A lockdown initiative to simply check on customers has resulted in Wilks Penny Motorcycles Te Awamutu leading the pack.
When the Covid-19 pandemic struck, many essential businesses and their staff nationwide had to find ways to adapt – and fast.
This Te Awamutu team did the same – and so effectively that for the past three months – March, April and May – they’ve been New Zealand’s number one Suzuki dealer within their store network.
Making that achievement, which essentially means the store sold the most Suzuki motorbikes nationally in that time period, extra special is that the majority of those sales happened while in lockdown.
Finding out the sales news was also made extra sweet by the fact the team – which all told has nine staff – recently celebrated its fifth birthday since owners Mark Penny and Ilana Wilks took over ownership of the business – a date which also rolled over during lockdown.
The long-standing Te Awamutu firm was previously owned by Ilana’s parents Grant and Shirley Wilks for more than 40 years.
The secret to their lockdown success was relatively simple.
Wilks Penny – which also sells Beta and Kawasaki motorbikes – was an essential business during lockdown and so Mark and Ilana and their staff simply jumped on the phone to make sure their customers – many of them farmers who were also an essential service – knew they were still available for their motorbike requirements.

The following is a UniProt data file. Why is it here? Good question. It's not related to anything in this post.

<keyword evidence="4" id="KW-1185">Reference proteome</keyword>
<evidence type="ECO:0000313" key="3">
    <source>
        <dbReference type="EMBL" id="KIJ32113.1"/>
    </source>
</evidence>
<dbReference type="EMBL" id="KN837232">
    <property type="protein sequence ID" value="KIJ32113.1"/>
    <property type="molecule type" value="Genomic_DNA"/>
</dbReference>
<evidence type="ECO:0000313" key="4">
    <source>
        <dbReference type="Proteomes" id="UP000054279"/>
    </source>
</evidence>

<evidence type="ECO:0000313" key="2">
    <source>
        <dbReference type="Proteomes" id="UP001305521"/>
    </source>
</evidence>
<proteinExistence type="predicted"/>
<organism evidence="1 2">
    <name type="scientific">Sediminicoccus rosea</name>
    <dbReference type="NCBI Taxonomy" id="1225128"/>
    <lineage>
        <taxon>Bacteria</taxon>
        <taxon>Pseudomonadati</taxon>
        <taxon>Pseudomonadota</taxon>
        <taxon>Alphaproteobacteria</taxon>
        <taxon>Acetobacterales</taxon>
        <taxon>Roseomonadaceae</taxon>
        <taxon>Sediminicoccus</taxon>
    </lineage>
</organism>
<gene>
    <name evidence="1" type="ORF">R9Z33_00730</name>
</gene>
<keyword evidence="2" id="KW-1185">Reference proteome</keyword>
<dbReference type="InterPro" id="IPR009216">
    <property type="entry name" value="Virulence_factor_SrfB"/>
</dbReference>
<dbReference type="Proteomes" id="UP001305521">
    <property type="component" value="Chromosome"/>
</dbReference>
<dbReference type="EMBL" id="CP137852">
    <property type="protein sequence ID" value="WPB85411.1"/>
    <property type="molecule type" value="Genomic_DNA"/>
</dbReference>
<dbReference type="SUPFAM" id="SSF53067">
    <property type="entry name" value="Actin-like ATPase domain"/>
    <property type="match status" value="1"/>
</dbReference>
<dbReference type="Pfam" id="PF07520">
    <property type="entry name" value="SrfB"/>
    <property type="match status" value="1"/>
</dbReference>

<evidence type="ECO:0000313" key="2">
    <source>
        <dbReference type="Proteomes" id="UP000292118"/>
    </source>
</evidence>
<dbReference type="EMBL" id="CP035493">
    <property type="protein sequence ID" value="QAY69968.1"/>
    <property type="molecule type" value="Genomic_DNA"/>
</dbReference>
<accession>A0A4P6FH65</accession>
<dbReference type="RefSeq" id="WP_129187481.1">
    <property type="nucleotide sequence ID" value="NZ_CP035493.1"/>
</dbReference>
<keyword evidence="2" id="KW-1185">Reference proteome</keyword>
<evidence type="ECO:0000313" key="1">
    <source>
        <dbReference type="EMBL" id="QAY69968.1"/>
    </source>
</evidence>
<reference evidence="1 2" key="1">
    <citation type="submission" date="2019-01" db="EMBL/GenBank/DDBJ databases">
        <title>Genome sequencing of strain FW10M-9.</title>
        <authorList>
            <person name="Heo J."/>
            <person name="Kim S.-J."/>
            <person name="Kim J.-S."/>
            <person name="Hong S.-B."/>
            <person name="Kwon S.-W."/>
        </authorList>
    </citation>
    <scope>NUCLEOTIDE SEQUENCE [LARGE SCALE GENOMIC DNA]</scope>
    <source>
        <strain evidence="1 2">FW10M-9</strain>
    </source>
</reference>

The fact lockdown was making new motorbikes coming into the country more expensive helped the team ensure customers got good deals on bikes they already had in stock here in New Zealand.
Mark said many of the sales simply came from making contact with customers so they knew the team was still operating.
“This is absolutely our passion,” Ilana said.
“We’ve always told our kids that they have two choices in life. Is the glass half empty, or half full? We choose half full.
“So, when lockdown began we knew we had to embrace the really uncertain times we were facing to act fast.
“Because we are a family business, straight away we knew we had to find ways to look after both our staff and our customers.”
Mark said in the two days prior to lockdown beginning, the team worked hard to ensure the motorbikes they had on the premises for repairs and maintenance were finished and delivered to farmers on farm.
“I think success simply comes from the fact that our approach is to work as hard as we can for every single customer who walks through our doors,” he said.
Mark said the team has also having a good month sales wise so far in June.
Typically by now, the Southern Hemisphere’s largest agricultural event Fieldays would have been held at Mystery Creek.
This year’s event, which last year attracted 130,000 visitors, was postponed due to Covid-19.
Any other year, the Wilks Penny team would have been there – it’s one of their busiest times of the year.
“This is when our customers would be looking to buy a new bike,” Mark said
“And we’ve adapted our approach and many of the sales we would normally have through Fieldays are still occurring, just in a different way.”